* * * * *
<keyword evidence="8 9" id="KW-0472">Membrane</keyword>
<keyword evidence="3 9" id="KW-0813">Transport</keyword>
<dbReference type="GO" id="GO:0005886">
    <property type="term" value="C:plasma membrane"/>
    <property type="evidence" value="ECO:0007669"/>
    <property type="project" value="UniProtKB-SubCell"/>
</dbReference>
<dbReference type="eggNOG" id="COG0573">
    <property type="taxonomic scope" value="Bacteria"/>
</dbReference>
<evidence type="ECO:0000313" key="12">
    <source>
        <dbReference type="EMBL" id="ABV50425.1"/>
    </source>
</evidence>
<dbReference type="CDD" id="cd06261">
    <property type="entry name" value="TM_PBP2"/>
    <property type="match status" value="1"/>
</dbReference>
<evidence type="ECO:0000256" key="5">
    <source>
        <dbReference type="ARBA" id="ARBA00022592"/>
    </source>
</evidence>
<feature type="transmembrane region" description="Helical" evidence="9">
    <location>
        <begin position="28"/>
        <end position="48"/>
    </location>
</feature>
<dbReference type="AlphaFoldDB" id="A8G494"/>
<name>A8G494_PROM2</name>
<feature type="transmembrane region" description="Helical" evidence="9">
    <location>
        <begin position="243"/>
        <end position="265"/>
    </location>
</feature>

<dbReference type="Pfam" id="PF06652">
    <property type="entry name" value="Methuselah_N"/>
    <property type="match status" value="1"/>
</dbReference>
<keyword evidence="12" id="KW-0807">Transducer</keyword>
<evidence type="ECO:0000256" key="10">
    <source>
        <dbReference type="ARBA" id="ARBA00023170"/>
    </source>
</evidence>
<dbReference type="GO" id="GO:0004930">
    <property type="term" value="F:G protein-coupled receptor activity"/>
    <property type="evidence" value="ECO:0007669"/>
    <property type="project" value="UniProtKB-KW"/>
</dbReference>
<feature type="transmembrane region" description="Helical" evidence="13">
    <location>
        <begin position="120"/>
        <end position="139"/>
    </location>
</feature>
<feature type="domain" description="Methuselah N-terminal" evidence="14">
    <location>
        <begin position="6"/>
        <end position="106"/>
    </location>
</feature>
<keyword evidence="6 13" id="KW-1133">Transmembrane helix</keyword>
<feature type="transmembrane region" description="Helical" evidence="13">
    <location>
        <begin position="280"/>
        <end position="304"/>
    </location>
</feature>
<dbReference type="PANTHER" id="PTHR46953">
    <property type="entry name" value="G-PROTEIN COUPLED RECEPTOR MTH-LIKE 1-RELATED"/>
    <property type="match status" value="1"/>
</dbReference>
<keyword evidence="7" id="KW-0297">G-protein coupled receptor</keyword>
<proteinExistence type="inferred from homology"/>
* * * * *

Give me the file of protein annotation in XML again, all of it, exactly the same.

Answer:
<keyword evidence="8 9" id="KW-0472">Membrane</keyword>
<keyword evidence="3 9" id="KW-0813">Transport</keyword>
<dbReference type="GO" id="GO:0005886">
    <property type="term" value="C:plasma membrane"/>
    <property type="evidence" value="ECO:0007669"/>
    <property type="project" value="UniProtKB-SubCell"/>
</dbReference>
<dbReference type="eggNOG" id="COG0573">
    <property type="taxonomic scope" value="Bacteria"/>
</dbReference>
<evidence type="ECO:0000313" key="12">
    <source>
        <dbReference type="EMBL" id="ABV50425.1"/>
    </source>
</evidence>
<dbReference type="CDD" id="cd06261">
    <property type="entry name" value="TM_PBP2"/>
    <property type="match status" value="1"/>
</dbReference>
<evidence type="ECO:0000256" key="5">
    <source>
        <dbReference type="ARBA" id="ARBA00022592"/>
    </source>
</evidence>
<feature type="transmembrane region" description="Helical" evidence="9">
    <location>
        <begin position="28"/>
        <end position="48"/>
    </location>
</feature>
<dbReference type="AlphaFoldDB" id="A8G494"/>
<name>A8G494_PROM2</name>
<feature type="transmembrane region" description="Helical" evidence="9">
    <location>
        <begin position="243"/>
        <end position="265"/>
    </location>
</feature>

<dbReference type="Pfam" id="PF06652">
    <property type="entry name" value="Methuselah_N"/>
    <property type="match status" value="1"/>
</dbReference>
<keyword evidence="12" id="KW-0807">Transducer</keyword>
<evidence type="ECO:0000256" key="10">
    <source>
        <dbReference type="ARBA" id="ARBA00023170"/>
    </source>
</evidence>
<dbReference type="GO" id="GO:0004930">
    <property type="term" value="F:G protein-coupled receptor activity"/>
    <property type="evidence" value="ECO:0007669"/>
    <property type="project" value="UniProtKB-KW"/>
</dbReference>
<feature type="transmembrane region" description="Helical" evidence="13">
    <location>
        <begin position="120"/>
        <end position="139"/>
    </location>
</feature>
<feature type="domain" description="Methuselah N-terminal" evidence="14">
    <location>
        <begin position="6"/>
        <end position="106"/>
    </location>
</feature>
<keyword evidence="6 13" id="KW-1133">Transmembrane helix</keyword>
<feature type="transmembrane region" description="Helical" evidence="13">
    <location>
        <begin position="280"/>
        <end position="304"/>
    </location>
</feature>
<dbReference type="PANTHER" id="PTHR46953">
    <property type="entry name" value="G-PROTEIN COUPLED RECEPTOR MTH-LIKE 1-RELATED"/>
    <property type="match status" value="1"/>
</dbReference>
<keyword evidence="7" id="KW-0297">G-protein coupled receptor</keyword>
<proteinExistence type="inferred from homology"/>